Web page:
Why is this man -- well, he's not really smiling, is he? Photographer: Andrew Harrer/Bloomberg
Why is this man -- well, he's not really smiling, is he? Photographer: Andrew Harrer/Bloomberg

At Mother Jones, Kevin Drum asks:

"Maybe I'm naive, but why aren't both parties also in favor of adding a debt ceiling increase to this bill?...Republicans should favor it because they're already taking a scoring hit from the Clubbies anyway, so why not toss in the debt increase and avoid a second scoring hit later in the year?...It sure seems like everyone would be better off getting this whole thing off the table at once. Don't Republicans want to spend the rest of the year complaining about Obamacare, not losing yet another debt ceiling fight?"

I don’t know the answer, but I think there are two reasonable theories.

Theory #1 is that Republicans have embraced the idea that as long as Barack Obama is in the Oval Office, their best strategy is to maximize chaos and partisan bickering. That is, they may have decided that even “losing” a fight such as the government shutdown benefits them. That is, they may be betting that if approval ratings for Republicans in Congress drop 10 points while approval of Obama drops 2 points, the latter is more likely to influence election outcomes in 2014 and 2016. In other words, even if most people say they blame Congress and not the president for a bad economy, swing voters are likely to punish the president’s party for hard times. (Greg Sargent hinted about such a cynical strategy this morning.) Now, it’s not clear that it would actually work at the ballot box; it's true that presidents matter more than the ratings of the out party, but we don’t really have any tests of a strategy this extreme, and it’s very easy to see it backfiring on them. However, that’s not really relevant to the question of whether it’s what they’re up to.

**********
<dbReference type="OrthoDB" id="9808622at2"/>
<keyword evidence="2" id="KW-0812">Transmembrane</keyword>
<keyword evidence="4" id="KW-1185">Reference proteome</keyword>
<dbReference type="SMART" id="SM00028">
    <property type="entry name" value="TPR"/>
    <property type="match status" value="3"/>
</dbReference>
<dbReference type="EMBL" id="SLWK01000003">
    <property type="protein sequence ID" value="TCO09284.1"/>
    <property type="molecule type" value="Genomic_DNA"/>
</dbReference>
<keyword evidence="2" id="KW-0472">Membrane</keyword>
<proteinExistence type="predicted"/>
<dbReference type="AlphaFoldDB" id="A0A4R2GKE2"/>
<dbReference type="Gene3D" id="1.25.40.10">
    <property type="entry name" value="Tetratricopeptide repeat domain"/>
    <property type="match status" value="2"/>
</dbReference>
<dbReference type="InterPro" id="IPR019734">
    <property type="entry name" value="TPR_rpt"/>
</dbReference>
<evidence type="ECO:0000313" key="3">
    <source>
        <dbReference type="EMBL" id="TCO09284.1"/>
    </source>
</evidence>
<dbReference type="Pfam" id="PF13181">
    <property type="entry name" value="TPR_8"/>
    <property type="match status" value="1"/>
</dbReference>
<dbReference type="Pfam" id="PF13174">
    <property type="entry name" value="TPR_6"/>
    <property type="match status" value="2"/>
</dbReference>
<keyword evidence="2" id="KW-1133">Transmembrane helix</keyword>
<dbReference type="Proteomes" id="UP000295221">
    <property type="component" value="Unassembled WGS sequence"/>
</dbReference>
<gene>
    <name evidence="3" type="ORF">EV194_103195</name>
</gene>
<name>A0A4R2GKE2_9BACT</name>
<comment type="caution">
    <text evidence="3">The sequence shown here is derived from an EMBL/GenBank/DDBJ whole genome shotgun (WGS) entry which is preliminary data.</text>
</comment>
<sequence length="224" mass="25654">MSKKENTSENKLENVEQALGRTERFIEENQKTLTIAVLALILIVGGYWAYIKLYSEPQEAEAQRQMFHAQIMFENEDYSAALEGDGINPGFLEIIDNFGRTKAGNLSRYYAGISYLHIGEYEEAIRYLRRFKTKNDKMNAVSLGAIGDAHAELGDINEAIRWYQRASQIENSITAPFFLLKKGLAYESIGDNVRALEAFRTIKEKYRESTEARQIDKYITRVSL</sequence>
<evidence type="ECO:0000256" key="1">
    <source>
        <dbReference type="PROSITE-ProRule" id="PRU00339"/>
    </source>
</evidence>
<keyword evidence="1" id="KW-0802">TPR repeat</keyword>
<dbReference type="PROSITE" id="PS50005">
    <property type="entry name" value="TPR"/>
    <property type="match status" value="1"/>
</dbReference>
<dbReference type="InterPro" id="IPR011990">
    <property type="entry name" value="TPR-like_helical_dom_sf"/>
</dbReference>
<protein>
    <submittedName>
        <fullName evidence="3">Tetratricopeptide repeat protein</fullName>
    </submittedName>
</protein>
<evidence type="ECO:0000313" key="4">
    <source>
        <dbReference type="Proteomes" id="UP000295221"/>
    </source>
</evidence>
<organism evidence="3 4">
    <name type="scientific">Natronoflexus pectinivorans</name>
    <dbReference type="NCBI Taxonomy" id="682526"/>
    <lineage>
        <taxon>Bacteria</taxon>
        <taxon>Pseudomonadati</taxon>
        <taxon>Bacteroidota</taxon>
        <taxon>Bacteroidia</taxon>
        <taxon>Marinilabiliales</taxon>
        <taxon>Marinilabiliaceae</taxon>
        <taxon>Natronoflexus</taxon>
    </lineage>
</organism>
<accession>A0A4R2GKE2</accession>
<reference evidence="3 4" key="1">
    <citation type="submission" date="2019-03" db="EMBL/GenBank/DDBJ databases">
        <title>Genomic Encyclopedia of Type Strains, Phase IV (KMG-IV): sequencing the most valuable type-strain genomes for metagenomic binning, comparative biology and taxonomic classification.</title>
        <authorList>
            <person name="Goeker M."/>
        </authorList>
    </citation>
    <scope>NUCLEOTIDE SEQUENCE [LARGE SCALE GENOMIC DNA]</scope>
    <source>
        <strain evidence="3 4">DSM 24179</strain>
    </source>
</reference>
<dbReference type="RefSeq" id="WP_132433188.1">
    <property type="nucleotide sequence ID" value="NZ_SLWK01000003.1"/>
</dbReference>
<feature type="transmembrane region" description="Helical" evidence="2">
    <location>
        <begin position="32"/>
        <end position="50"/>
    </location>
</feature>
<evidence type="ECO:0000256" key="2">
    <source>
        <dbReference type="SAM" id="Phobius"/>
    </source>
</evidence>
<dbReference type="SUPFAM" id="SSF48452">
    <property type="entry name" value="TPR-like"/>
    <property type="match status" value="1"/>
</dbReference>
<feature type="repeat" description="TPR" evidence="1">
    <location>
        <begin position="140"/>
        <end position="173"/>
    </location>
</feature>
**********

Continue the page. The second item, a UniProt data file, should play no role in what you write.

Theory #2 is that Republicans, or at least many of them, just have no idea what they’re doing. The government shutdown was an obvious loser for them, but they did it anyway. Many appeared to be sincere in their (badly mistaken) belief that they would win that fight. Similarly, Republicans could have easily avoided the new “nuclear” Senate -- in which a rule change pushed through by Democrats prohibits a minority from blocking presidential nominations -- if they had been more selective about their obstruction or at least beat a strategic retreat once they had pushed Democrats to the breaking point. Instead, they inexplicably blundered right into it. Time after time, Speaker of the House John Boehner and Senate Minority Leader Mitch McConnell opt to avoid lesser pain today at the cost of increased pain tomorrow. Do they (or, more likely, large portions of their conferences) just not see it coming?

Which theory is correct? I have no idea! It could even be both in some combination.

But I strongly agree with Drum that Congressional Republicans would have been smart to get the debt limit over with now. And that it’s worth puzzling over why they didn’t.